Dark Reading is part of the Informa Tech Division of Informa PLC

This site is operated by a business or businesses owned by Informa PLC and all copyright resides with them.Informa PLC's registered office is 5 Howick Place, London SW1P 1WG. Registered in England and Wales. Number 8860726.

Analytics

1/19/2007
07:50 AM
50%
50%

Cisco's New Opportunity

IronPort acquisition could open up possibilities that go well beyond messaging security

As an analyst, I've found that the results of acquisitions are almost always disappointing. The acquired company is sky-high, flushed with impending wealth and visions of industry dominance with the resources of the larger company, while the acquiring company struts its stuff and positions the new company as a strategic new product line.

Then reality sets in. The new company disappears while its technology is retrofitted to integrate with the acquirer’s security management and UI schemes. Good, creative people become de-motivated and leave when they realize that they have become small fish in a big pond. After a year or two, the market has moved on, the exciting technology has fallen behind the competition, and the acquisition is considered a bust by all except those who authorized the deal.

Trust me on this one. I see it all the time. Is there anyone out there who really believes CipherTrust will thrive as part of Secure Computing? Has anyone seen Zone Labs lately?

Which brings us to Cisco's acquisition of IronPort earlier this month. One of the reasons I like this deal is that Cisco does a really good job with acquisitions. For one, it treats the people well and retains the top talent. It’s been years since the Okena purchase, and the core engineering talent for Cisco Security Agent is still together.

Perhaps the strongest indication of Cisco’s prowess is that the executive team for security — Bob Gleichauf, Richard Palmer, Mick Scully, and Jayshree Ullal — have all thrived after coming to Cisco via acquisition. That’s remarkable.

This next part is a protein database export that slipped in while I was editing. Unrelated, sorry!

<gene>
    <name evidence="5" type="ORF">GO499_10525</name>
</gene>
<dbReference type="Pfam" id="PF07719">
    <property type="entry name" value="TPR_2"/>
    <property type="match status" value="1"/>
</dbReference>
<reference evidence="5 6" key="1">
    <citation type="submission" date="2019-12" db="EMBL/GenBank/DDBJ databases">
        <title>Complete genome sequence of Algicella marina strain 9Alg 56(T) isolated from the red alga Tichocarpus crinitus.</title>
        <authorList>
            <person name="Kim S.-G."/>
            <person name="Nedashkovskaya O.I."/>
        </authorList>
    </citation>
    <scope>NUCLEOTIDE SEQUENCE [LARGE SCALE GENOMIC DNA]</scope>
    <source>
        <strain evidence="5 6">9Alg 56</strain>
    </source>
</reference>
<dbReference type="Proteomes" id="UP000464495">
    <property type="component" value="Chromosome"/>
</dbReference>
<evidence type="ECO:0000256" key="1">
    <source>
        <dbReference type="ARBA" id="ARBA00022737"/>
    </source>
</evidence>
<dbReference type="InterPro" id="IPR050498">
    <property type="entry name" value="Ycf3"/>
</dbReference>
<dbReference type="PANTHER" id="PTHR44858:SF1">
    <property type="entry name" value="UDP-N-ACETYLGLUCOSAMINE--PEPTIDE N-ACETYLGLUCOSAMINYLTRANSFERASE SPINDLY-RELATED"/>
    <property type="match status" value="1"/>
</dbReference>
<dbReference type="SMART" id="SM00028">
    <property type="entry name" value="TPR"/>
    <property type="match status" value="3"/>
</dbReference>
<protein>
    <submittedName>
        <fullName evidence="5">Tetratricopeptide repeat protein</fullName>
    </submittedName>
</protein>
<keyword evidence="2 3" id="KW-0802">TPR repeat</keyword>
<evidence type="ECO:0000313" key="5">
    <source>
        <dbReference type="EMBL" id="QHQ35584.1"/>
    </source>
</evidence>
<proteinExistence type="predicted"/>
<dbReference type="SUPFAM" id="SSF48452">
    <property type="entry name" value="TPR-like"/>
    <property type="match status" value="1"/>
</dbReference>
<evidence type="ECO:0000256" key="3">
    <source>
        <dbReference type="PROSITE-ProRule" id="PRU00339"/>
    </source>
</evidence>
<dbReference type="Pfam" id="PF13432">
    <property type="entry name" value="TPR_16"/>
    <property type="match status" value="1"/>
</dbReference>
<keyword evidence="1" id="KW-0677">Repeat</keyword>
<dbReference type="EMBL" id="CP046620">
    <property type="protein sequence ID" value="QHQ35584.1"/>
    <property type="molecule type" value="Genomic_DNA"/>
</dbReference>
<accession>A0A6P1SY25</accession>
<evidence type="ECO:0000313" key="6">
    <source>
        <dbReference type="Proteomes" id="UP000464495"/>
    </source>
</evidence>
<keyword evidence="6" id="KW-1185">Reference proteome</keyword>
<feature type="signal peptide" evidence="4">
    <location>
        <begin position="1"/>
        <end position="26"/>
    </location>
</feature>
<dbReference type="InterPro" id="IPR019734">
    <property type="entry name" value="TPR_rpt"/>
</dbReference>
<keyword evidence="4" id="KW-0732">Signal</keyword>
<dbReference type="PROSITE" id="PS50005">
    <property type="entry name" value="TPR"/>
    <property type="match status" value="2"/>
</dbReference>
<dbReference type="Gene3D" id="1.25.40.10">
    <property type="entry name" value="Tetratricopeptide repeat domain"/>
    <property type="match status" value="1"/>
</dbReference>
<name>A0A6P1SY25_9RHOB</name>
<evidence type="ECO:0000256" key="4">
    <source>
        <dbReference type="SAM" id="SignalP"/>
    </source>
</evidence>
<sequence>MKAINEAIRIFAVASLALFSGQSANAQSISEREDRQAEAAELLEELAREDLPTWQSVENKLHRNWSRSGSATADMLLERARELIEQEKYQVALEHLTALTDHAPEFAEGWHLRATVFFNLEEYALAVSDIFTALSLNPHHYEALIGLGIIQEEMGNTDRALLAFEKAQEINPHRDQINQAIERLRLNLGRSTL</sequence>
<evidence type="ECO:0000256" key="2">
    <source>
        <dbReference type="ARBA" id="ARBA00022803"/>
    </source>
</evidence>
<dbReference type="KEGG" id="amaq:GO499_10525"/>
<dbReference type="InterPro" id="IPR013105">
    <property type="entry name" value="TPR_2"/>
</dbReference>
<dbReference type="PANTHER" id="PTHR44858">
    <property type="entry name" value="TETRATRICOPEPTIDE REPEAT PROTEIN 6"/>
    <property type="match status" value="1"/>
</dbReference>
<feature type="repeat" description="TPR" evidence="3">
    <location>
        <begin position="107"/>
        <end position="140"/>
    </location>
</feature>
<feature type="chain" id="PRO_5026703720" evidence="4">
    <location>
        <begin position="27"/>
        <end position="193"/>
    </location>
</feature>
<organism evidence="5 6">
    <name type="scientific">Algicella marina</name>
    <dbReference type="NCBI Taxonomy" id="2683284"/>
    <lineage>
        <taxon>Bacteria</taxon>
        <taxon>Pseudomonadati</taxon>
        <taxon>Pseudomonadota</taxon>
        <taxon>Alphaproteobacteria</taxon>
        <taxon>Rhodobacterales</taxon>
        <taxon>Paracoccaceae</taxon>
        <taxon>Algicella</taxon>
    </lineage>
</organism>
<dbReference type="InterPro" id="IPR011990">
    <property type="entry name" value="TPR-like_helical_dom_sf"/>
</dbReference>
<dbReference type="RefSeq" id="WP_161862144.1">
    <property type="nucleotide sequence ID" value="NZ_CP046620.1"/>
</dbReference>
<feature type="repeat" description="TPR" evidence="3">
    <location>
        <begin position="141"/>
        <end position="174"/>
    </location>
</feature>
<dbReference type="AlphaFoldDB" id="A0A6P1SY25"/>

The other reason I like this deal is that IronPort positions Cisco to finally implement intelligence that can breathe life into its "Self Defending Network." Imagine an automated security infrastructure that does reputation scoring based on service provider traffic observations, enterprise network security overlays, and corporate networking equipment. This raises the bar way past server-based or network appliance-based approaches.

The secret sauce that could enable this sort of capability is IronPort’s SenderBase network, where proprietary algorithms build a reputation profile for everything that sends or receives an email. Imagine Cisco’s opportunity if it can find a way to apply IronPort’s reputation architecture to multiple applications for every IP address that talks on the network.

Solutions to security problems that require worldwide network visibility could be within Cisco’s reach. The possibilities include detection of phishing attacks, combating botnet command and control, catching malware as it phones home with personally identifiable information, and even securing social networking activity.

Networking behavior is rapidly changing, and network attacks are shifting from protocol anomalies (such as buffer overflows and malformed packets) to more effective social trickery and data theft. SenderBase may be just the springboard that Cisco needs for new products and new subscription-based security services to keep pace with the bad guys. It’s hard to imagine many other vendors that can unite service provider and enterprise security practices.